- Triple-click home: You can now press the home button three times quickly to toggle VoiceOver, Zoom, or White on Black on or off. You can also use the settings to choose which of these accessibility features you want to toggle with the triple-click Home command. This is handy if you want to share your iPhone with a sighted person or to save on batteries. Also, thanks to Mike Calvo and Serotek's Serotalk Podcast 23, we learned that this feature makes it possible to use the Hue Vue color identifier app that is available at the App Store. You can find the podcast at:
- Cut, copy, and paste: You can now use cut, copy, and paste while in the Notes application. The rotor gesture now has a choice for edit, and you can flick up and down to choose to select the current word or to select all. You can then choose cut or copy and paste the selection somewhere else. For example, you can paste a phone number or e-mail address you have jotted down into the phone app or e-mail app. You can even copy and paste a phone number that uses alphanumeric digits, such as 1-800-DOMINOS. Also, when pasting into an edit field, you can double tap to toggle the insertion point between the beginning and end of the field.
- Undo: You can now shake your iPhone. Flick left or right to choose the action to undo, and then double tap. For example, you can undo your edits to a note.
- Additional rotor settings: In addition to the Edit feature mentioned earlier, there are now additional rotor settings that you can use on web pages. The Static Text setting allows you to flick up and down to move quickly to blocks of static text, text that is not a link, form field, or other page element. The Zoom setting allows you to flick up and down to increase the magnification of the page.
- Navigating a list index: Some web pages have lists that have an alphabetical index along the right side, and you can now conveniently move through the index with VoiceOver. It is a great way to scroll quickly through your songs and artists on the iPod app, especially if you have hundreds or thousands of songs loaded. You simply touch the list index directly to select it and flick up or down to move through the index. Or you can select the list index and double tap and slide your finger up or down to move through the index quickly.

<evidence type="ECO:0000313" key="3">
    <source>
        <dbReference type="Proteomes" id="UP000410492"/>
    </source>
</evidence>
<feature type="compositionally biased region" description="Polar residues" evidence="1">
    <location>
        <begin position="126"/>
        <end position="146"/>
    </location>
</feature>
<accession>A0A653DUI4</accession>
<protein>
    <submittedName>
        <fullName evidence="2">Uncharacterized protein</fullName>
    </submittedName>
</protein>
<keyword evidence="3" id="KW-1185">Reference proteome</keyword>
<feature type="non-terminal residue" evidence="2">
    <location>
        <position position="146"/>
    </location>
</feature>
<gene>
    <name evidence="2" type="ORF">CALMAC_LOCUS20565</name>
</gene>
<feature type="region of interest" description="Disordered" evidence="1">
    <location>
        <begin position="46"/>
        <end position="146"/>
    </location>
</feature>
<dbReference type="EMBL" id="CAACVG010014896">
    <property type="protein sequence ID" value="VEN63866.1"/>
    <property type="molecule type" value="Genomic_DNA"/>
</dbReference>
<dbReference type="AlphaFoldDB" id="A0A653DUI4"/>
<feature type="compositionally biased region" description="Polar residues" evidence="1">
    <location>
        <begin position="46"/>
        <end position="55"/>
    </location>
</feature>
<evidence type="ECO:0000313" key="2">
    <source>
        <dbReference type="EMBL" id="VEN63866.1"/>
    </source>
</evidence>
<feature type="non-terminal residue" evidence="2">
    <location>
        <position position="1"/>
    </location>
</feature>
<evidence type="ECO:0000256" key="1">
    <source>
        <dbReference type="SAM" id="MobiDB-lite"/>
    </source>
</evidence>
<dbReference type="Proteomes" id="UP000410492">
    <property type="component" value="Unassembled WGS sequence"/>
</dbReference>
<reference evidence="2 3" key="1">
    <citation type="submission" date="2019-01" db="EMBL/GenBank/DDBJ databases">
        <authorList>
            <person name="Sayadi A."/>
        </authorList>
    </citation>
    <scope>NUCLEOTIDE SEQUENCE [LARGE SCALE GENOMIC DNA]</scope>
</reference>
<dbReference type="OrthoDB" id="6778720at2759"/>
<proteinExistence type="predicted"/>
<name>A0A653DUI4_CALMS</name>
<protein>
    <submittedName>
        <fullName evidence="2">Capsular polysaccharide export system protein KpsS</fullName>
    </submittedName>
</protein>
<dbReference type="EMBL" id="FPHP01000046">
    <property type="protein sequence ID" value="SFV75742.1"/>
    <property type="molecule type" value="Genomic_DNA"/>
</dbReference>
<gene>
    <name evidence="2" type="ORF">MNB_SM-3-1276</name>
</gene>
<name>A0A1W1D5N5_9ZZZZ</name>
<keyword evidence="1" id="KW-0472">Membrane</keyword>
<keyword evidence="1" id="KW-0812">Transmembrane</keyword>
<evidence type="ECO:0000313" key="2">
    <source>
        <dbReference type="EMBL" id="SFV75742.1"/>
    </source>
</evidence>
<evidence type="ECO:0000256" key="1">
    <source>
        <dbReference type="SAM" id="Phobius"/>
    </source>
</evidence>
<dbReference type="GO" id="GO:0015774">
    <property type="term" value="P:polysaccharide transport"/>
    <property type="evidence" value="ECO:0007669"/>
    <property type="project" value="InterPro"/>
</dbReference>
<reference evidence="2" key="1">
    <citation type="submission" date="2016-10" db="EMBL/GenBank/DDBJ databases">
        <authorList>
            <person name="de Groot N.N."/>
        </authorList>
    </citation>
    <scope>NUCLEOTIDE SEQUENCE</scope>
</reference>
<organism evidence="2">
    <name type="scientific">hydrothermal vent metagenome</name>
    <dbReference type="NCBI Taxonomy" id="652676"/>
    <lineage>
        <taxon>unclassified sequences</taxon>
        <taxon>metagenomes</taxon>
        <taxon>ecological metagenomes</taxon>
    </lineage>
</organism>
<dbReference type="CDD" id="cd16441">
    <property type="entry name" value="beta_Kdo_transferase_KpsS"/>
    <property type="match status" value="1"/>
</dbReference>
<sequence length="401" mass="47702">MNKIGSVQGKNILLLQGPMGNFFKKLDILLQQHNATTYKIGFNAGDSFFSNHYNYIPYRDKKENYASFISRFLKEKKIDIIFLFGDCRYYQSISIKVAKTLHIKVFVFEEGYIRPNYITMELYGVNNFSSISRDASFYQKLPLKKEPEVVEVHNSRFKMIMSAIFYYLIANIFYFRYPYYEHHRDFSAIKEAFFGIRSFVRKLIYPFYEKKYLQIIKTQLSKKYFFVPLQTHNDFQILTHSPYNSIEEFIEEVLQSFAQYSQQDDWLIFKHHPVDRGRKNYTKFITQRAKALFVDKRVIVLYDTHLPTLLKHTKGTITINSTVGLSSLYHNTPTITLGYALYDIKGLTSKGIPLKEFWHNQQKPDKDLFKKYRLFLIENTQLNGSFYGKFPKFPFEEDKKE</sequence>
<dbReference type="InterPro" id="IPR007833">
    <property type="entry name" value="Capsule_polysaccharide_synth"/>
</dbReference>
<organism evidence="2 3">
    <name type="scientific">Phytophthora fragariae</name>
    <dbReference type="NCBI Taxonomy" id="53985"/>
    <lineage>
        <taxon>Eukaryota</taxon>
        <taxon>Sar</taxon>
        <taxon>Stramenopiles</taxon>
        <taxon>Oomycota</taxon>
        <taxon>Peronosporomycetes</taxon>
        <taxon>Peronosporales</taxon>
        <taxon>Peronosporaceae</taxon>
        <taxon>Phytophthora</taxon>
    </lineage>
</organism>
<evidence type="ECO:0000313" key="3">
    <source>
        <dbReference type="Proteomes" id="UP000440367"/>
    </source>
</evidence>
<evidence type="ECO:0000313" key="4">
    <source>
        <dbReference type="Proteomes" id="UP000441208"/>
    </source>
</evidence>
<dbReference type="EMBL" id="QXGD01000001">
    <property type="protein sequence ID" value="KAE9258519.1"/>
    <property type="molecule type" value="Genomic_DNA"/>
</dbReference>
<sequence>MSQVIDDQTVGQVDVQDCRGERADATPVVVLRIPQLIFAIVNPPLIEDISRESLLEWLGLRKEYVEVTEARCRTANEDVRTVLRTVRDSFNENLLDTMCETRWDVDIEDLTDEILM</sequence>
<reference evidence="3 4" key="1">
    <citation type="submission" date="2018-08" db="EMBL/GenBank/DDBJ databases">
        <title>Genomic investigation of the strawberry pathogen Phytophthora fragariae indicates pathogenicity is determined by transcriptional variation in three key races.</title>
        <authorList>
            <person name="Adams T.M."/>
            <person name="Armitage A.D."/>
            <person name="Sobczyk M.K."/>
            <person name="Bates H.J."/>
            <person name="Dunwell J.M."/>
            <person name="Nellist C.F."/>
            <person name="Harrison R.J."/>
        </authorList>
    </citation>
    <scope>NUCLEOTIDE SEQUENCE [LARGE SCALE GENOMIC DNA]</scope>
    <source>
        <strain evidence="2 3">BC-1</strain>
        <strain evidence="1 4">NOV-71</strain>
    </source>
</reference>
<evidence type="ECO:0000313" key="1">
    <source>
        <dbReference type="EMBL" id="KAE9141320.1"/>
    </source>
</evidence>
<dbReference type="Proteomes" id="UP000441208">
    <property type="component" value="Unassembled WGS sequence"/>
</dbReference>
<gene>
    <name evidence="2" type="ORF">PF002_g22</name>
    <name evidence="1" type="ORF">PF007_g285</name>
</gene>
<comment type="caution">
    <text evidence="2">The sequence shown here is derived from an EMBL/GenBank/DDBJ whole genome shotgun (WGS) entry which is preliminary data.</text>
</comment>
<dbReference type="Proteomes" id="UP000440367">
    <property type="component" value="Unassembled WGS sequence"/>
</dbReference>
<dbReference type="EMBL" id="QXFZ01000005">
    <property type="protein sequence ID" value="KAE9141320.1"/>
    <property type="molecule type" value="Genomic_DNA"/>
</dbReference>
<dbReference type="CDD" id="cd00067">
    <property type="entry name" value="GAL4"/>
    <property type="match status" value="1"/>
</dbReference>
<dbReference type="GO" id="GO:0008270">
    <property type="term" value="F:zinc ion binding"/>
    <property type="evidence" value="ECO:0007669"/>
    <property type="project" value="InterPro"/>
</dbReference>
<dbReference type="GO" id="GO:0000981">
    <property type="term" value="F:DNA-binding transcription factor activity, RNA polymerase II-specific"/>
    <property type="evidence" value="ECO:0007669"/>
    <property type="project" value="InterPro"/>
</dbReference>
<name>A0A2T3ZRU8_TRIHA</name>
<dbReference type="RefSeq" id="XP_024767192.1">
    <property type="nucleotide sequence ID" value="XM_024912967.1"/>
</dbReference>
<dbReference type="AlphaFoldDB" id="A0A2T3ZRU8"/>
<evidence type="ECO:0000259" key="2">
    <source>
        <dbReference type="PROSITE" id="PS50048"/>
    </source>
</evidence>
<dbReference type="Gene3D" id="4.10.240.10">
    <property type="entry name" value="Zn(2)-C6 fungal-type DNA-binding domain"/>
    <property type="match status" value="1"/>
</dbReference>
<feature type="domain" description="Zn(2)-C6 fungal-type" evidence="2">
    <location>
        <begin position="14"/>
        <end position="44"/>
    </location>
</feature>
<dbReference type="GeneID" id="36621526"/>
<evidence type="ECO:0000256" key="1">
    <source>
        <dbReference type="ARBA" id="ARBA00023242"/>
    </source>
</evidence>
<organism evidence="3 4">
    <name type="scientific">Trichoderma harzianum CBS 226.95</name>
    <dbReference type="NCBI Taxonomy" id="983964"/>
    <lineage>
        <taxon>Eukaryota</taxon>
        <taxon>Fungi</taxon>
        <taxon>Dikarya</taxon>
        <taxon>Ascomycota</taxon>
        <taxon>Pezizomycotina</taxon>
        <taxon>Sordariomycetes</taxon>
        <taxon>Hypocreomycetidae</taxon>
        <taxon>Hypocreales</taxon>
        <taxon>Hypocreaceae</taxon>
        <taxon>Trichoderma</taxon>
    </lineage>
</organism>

- Opening links in mail messages: In Mail, you can now double tap and hold down on a link. The address is displayed, and you can choose to open the link in Safari or copy the link address to the clipboard.
- Editing videos and voice memos: You can use VoiceOver gestures to trim the beginning or end of videos and Voice Memo recordings. It allows you to choose the amount of time, in seconds, that you want to trim. Also, when you pause a video or memo, it tells you how far you have progressed as a percentage. With this information, you can do the math and be very accurate with your trimming.
- PDF file support: VoiceOver can now read PDF (portable document format) documents that are attached to e-mail messages. You simply double tap on the button for the attachment, and it appears and VoiceOver begins reading it. Of course, the PDF has to be accessible. Just as with Adobe Reader on your computer, image-only documents do not work, and documents with bizarre layouts are difficult to comprehend. Another limitation is that it reads the whole document straight through from beginning to end, and if you stop, you cannot start where you left off. You can read by word or by character, but there are no other navigation options.
- Voice control using a Bluetooth headset: You can now enter spoken Voice Control commands through a Bluetooth headset in addition to the ear buds and built-in microphone.
- Saving photo and video e-mail attachments: You can now save photo and video attachments to your camera roll albums. You just touch and hold the image attachment and tap Save Image.
- Compass: VoiceOver now automatically announces the compass heading when there is a change in direction of 5 degrees or more.
- Battery life: The battery life between charges has also been significantly improved with this software update.
This Product Evaluation was funded by the Teubert Foundation, Huntington, WV.
Object reference not set to an instance of an object.
Previous Article | Next Article |
Table of Contents
Copyright © 2009 American Foundation for the Blind. All rights reserved AccessWorld is a trademark of the American Foundation for the Blind.
|End of advertising|